Lamping not filing for re-election, will serve as campaign chair for Schweich

  

JEFFERSON CITY, Mo. — Sen. John Lamping, R-St. Louis, decided to not file for re-election today for District 24 seat.

“I’m most proud of governing through the eyes of ordinary citizens,” Lamping said. “I took a different approach to governing.”

Lamping will serve as the 2014 campaign chair for State Auditor Tom Schweich’s reelection campaign.

Sen. John Lamping, R-St. Louis
Sen. John Lamping, R-St. Louis

“John Lamping has the absolute highest level of integrity,” Schweich said. “I am honored he is co-chairing my campaign.”

The St. Louis County native admits he would potentially be interested the Lieutenant Governor’s office, which is up for election in 2016 along with other executive positions.

“Of the offices, Lt. Gov. would make sense,” Lamping said. “State treasurer is a weak office. It should be part of administration. It’s not worthy of a statewide office.

“It is very early to speculate on 2016, but Sen. Lamping is a proven vote-getter in the kind of swing district that Republicans need to compete in to win statewide,” Robert Knodell of Barklage and Knodell said.

He said he also turned the nomination of caucus chair by current majority leader Ron Richard.

“I took myself out of leadership,” he said. “That was a mistake.”

Lamping was elected in 2010 and served just one term as a Senator, but he boasts a productive legislative record.

He is most proud of six bills that passed from the first three years of his tenure. There was a domestic violence bill, which made the definitions for the crime more consistent, improving the process for orders of protection, and clarifying the law for juvenile respondents. One bill updated the laws against human trafficking by increasing penalties and adding new procedures for identifying victims of those crimes. Also in 2011, Lamping sponsored an adoption bill, which increased access to adoption records of adult adoptees and their lineal descendants.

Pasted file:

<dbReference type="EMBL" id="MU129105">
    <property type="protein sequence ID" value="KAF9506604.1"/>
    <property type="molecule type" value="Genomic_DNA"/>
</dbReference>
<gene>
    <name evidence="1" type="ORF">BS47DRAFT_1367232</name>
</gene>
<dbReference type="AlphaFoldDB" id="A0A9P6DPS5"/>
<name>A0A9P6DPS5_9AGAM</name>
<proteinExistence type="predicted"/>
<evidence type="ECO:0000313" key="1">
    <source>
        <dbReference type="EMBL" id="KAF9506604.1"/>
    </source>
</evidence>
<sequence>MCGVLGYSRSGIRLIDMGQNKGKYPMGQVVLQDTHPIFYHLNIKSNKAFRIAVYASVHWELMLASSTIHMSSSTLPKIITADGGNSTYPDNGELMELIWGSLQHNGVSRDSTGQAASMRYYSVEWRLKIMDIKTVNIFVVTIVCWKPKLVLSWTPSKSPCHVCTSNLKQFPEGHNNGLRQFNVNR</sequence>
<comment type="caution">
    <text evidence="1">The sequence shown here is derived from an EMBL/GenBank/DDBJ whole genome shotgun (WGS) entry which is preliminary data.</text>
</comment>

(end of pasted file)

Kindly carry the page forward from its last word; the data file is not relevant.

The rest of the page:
The last of those bills struck a personal cord with Lamping. His family adopted a daughter from China in the early 2000s. The family then adopted two more children.

In 2012, Lamping sponsored a bill for religious freedom, prohibiting the imposition of certain health care services on the grounds of religious beliefs. Lamping is a devout Catholic, attending St. Alphonsus Church.

Last year, there was a bill for subsidized guardianship, which allowed legal guardians to receive the same benefits as adopted parents. Also, Lamping sponsored a bill that allowed people with mental disabilities the same rights of accommodation to service dogs as those with physical handicaps.

Lamping was elected after campaigning in an extremely competitive race in 2010, winning by about 100 votes. Previously, his district in St. Louis County exclusively elected Democrats.

Lamping works as the branch manager of a St. Louis-based Securities Firm. He previously worked as a currency trader in New York City during the 1980s. This is where he met his wife of 20 years, Caryn. At the time, she was one of the few traders in a male dominated world. He said she supports the decision not to run in 2014.

He said this decision will allow him to spend more time with his family, including six children three of which were adopted. Recently, he purchased a 50-acre farm in Augusta.

“Six to seven acres of vineyards and pasture,” he said.

Although Lamping will be stepping down at the end of the next session, he is not finished pushing the legislative envelope. He’s filed four bills already of which he is very proud: a overhaul of ethics, an income tax cut for dependent children, a halt for the implementation of common core, and the creation of a state road fund in Missouri. He’s planning eight bills to be filed during the next week.